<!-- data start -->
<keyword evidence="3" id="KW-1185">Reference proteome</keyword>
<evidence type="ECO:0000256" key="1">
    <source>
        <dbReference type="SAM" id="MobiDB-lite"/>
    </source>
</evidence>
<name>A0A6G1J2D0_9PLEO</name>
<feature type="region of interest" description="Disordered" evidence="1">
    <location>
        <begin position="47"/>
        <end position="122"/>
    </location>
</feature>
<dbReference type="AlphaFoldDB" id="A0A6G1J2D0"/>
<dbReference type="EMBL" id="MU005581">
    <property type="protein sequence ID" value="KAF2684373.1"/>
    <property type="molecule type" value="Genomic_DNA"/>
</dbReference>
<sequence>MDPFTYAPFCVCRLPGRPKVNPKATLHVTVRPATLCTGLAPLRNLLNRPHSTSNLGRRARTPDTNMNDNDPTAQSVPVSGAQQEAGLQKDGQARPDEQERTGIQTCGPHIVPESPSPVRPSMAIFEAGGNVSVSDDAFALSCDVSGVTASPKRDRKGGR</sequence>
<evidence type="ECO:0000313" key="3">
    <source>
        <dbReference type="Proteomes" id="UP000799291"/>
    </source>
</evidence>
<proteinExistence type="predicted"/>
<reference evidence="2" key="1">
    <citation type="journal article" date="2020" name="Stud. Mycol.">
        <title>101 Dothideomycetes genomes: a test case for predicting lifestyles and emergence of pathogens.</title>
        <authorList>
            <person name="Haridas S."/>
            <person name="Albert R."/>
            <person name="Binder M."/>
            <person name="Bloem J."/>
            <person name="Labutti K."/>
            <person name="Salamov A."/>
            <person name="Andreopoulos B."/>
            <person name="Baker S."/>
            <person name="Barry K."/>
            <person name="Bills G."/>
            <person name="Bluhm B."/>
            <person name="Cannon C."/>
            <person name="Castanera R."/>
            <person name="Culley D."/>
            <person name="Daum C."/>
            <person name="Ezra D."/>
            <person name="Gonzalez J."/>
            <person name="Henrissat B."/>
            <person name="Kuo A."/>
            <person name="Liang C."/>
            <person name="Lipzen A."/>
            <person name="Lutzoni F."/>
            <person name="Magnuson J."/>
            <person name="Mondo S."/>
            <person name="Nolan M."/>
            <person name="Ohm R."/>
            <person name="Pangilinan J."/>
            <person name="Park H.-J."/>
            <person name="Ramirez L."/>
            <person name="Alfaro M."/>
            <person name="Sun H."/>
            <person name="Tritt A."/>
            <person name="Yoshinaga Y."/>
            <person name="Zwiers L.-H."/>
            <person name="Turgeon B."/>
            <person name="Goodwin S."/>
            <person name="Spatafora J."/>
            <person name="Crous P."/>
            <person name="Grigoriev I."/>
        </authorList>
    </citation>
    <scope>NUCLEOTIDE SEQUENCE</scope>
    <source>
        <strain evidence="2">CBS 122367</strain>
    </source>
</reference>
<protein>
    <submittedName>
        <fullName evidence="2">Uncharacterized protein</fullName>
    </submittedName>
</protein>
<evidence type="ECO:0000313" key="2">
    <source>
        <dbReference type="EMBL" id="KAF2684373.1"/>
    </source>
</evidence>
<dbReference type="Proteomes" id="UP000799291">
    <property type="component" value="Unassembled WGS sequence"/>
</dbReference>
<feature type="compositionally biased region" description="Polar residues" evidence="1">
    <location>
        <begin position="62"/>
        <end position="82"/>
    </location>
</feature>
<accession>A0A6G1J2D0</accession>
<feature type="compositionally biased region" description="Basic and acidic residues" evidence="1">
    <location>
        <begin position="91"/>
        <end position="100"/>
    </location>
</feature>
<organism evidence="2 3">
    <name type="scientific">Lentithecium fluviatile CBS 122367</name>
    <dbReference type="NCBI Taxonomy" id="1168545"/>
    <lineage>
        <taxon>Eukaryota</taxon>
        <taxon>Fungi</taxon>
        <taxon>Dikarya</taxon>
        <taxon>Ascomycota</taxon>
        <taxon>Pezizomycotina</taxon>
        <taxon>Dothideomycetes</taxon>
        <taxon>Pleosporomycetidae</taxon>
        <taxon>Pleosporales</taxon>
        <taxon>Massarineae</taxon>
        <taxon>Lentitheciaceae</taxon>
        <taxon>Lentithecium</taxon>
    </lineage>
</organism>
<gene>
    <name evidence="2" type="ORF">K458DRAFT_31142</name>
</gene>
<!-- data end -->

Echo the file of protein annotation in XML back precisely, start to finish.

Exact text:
<keyword evidence="3" id="KW-1185">Reference proteome</keyword>
<evidence type="ECO:0000256" key="1">
    <source>
        <dbReference type="SAM" id="MobiDB-lite"/>
    </source>
</evidence>
<name>A0A6G1J2D0_9PLEO</name>
<feature type="region of interest" description="Disordered" evidence="1">
    <location>
        <begin position="47"/>
        <end position="122"/>
    </location>
</feature>
<dbReference type="AlphaFoldDB" id="A0A6G1J2D0"/>
<dbReference type="EMBL" id="MU005581">
    <property type="protein sequence ID" value="KAF2684373.1"/>
    <property type="molecule type" value="Genomic_DNA"/>
</dbReference>
<sequence>MDPFTYAPFCVCRLPGRPKVNPKATLHVTVRPATLCTGLAPLRNLLNRPHSTSNLGRRARTPDTNMNDNDPTAQSVPVSGAQQEAGLQKDGQARPDEQERTGIQTCGPHIVPESPSPVRPSMAIFEAGGNVSVSDDAFALSCDVSGVTASPKRDRKGGR</sequence>
<evidence type="ECO:0000313" key="3">
    <source>
        <dbReference type="Proteomes" id="UP000799291"/>
    </source>
</evidence>
<proteinExistence type="predicted"/>
<reference evidence="2" key="1">
    <citation type="journal article" date="2020" name="Stud. Mycol.">
        <title>101 Dothideomycetes genomes: a test case for predicting lifestyles and emergence of pathogens.</title>
        <authorList>
            <person name="Haridas S."/>
            <person name="Albert R."/>
            <person name="Binder M."/>
            <person name="Bloem J."/>
            <person name="Labutti K."/>
            <person name="Salamov A."/>
            <person name="Andreopoulos B."/>
            <person name="Baker S."/>
            <person name="Barry K."/>
            <person name="Bills G."/>
            <person name="Bluhm B."/>
            <person name="Cannon C."/>
            <person name="Castanera R."/>
            <person name="Culley D."/>
            <person name="Daum C."/>
            <person name="Ezra D."/>
            <person name="Gonzalez J."/>
            <person name="Henrissat B."/>
            <person name="Kuo A."/>
            <person name="Liang C."/>
            <person name="Lipzen A."/>
            <person name="Lutzoni F."/>
            <person name="Magnuson J."/>
            <person name="Mondo S."/>
            <person name="Nolan M."/>
            <person name="Ohm R."/>
            <person name="Pangilinan J."/>
            <person name="Park H.-J."/>
            <person name="Ramirez L."/>
            <person name="Alfaro M."/>
            <person name="Sun H."/>
            <person name="Tritt A."/>
            <person name="Yoshinaga Y."/>
            <person name="Zwiers L.-H."/>
            <person name="Turgeon B."/>
            <person name="Goodwin S."/>
            <person name="Spatafora J."/>
            <person name="Crous P."/>
            <person name="Grigoriev I."/>
        </authorList>
    </citation>
    <scope>NUCLEOTIDE SEQUENCE</scope>
    <source>
        <strain evidence="2">CBS 122367</strain>
    </source>
</reference>
<protein>
    <submittedName>
        <fullName evidence="2">Uncharacterized protein</fullName>
    </submittedName>
</protein>
<evidence type="ECO:0000313" key="2">
    <source>
        <dbReference type="EMBL" id="KAF2684373.1"/>
    </source>
</evidence>
<dbReference type="Proteomes" id="UP000799291">
    <property type="component" value="Unassembled WGS sequence"/>
</dbReference>
<feature type="compositionally biased region" description="Polar residues" evidence="1">
    <location>
        <begin position="62"/>
        <end position="82"/>
    </location>
</feature>
<accession>A0A6G1J2D0</accession>
<feature type="compositionally biased region" description="Basic and acidic residues" evidence="1">
    <location>
        <begin position="91"/>
        <end position="100"/>
    </location>
</feature>
<organism evidence="2 3">
    <name type="scientific">Lentithecium fluviatile CBS 122367</name>
    <dbReference type="NCBI Taxonomy" id="1168545"/>
    <lineage>
        <taxon>Eukaryota</taxon>
        <taxon>Fungi</taxon>
        <taxon>Dikarya</taxon>
        <taxon>Ascomycota</taxon>
        <taxon>Pezizomycotina</taxon>
        <taxon>Dothideomycetes</taxon>
        <taxon>Pleosporomycetidae</taxon>
        <taxon>Pleosporales</taxon>
        <taxon>Massarineae</taxon>
        <taxon>Lentitheciaceae</taxon>
        <taxon>Lentithecium</taxon>
    </lineage>
</organism>
<gene>
    <name evidence="2" type="ORF">K458DRAFT_31142</name>
</gene>